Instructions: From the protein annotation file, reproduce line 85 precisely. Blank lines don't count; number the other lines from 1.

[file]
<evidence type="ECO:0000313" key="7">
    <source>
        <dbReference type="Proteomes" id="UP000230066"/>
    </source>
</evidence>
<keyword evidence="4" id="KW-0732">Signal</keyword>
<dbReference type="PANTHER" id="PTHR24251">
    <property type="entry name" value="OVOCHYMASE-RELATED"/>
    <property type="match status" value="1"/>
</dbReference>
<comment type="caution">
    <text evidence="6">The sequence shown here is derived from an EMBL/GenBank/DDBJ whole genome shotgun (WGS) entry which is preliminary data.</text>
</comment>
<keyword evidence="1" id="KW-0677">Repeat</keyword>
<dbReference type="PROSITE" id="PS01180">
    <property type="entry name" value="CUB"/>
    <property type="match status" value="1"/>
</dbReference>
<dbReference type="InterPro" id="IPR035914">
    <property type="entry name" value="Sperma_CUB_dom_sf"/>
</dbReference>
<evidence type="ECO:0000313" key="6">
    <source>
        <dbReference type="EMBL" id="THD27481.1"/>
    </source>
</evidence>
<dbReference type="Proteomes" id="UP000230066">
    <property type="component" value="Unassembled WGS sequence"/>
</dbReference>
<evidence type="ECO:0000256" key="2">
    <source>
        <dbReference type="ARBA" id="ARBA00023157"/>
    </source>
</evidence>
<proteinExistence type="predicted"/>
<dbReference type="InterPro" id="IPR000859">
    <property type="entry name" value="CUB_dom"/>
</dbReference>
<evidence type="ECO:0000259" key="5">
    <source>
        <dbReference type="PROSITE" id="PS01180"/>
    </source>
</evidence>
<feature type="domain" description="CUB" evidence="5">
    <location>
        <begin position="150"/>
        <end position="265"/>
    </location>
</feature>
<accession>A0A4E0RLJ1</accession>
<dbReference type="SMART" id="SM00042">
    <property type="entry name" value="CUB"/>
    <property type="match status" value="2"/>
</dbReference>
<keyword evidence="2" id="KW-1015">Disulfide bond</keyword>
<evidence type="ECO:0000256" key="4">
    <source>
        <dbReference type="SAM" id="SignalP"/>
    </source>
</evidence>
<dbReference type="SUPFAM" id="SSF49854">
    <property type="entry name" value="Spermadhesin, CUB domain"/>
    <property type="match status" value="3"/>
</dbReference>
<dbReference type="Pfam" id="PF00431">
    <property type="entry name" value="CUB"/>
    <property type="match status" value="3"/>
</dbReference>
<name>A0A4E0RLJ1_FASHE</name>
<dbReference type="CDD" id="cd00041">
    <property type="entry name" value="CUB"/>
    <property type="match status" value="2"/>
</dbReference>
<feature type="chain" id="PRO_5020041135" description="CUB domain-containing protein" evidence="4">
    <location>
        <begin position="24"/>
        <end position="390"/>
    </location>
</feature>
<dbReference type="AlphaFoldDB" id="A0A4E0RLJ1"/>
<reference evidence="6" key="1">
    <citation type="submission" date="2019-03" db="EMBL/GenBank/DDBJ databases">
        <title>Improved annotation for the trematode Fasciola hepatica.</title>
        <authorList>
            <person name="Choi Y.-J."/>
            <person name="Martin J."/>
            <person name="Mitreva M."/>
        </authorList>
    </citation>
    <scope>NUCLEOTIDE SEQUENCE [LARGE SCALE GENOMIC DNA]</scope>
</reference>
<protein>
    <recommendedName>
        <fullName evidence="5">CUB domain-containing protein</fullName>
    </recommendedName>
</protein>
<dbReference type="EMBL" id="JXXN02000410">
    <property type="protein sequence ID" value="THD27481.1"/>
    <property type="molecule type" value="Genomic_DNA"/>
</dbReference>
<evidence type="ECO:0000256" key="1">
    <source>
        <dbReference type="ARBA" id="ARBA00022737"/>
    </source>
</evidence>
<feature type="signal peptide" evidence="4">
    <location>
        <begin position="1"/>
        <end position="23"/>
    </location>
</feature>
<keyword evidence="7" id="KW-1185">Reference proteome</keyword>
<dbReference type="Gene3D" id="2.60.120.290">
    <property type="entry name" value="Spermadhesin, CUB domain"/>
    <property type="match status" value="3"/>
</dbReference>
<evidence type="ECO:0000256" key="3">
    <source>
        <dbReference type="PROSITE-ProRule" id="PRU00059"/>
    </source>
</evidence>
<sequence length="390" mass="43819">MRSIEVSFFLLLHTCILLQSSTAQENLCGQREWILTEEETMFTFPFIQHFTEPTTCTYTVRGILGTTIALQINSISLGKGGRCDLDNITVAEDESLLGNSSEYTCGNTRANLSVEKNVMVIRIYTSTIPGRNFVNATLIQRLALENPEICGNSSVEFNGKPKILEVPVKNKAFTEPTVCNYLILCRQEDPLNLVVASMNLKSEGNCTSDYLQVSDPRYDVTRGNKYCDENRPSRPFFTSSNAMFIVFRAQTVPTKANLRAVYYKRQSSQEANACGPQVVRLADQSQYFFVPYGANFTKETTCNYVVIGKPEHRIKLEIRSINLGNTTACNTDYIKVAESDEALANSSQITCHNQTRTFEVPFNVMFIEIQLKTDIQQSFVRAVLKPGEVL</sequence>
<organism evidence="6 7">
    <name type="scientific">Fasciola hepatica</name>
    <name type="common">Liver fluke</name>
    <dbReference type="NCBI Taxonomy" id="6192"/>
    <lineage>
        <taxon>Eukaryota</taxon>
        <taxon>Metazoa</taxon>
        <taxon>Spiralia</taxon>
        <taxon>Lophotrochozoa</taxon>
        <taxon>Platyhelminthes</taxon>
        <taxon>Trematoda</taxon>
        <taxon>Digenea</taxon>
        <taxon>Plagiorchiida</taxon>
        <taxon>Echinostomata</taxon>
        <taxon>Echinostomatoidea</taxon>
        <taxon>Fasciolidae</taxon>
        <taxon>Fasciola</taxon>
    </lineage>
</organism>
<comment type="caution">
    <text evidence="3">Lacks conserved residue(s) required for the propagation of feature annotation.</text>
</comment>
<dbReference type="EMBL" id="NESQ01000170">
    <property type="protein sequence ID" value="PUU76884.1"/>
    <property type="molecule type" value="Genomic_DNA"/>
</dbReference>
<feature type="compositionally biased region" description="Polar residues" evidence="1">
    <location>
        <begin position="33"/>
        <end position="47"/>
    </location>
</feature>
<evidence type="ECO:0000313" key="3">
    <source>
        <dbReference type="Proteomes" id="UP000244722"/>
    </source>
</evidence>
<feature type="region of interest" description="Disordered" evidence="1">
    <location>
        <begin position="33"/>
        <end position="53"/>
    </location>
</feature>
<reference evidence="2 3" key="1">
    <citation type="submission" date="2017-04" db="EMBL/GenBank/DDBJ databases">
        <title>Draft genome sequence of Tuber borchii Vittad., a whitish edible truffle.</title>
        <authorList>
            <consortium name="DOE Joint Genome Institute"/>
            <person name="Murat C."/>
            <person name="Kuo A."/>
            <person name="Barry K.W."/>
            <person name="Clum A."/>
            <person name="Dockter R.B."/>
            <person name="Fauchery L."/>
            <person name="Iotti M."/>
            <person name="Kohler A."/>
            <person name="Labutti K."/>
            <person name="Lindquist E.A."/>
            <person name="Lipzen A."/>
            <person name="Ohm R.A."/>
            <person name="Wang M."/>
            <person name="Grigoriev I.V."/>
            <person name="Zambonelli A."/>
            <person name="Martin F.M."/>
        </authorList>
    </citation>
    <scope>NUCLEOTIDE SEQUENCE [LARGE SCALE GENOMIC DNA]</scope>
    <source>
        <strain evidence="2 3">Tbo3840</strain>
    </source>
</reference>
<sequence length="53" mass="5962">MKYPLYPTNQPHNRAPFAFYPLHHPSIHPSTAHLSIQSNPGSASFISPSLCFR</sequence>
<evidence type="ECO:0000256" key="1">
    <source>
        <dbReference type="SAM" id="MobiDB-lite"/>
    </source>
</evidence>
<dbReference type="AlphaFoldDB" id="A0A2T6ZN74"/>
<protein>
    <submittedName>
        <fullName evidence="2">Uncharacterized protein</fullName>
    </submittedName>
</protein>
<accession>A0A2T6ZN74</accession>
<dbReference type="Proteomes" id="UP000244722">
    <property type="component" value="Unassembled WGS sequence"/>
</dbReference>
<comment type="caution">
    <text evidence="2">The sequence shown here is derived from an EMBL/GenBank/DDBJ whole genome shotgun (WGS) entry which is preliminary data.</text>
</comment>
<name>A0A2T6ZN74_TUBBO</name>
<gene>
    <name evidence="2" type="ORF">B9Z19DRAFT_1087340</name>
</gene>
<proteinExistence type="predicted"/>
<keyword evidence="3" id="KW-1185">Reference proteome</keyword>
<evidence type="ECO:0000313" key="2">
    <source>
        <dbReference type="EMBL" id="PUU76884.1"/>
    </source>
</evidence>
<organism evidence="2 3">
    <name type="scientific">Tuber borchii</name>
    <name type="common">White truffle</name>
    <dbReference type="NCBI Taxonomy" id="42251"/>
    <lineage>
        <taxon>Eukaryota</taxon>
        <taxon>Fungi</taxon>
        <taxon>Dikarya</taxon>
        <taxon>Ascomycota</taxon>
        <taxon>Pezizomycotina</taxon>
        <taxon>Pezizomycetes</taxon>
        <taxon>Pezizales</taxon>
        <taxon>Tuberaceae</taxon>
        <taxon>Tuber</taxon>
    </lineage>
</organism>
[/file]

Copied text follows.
            <person name="Choi Y.-J."/>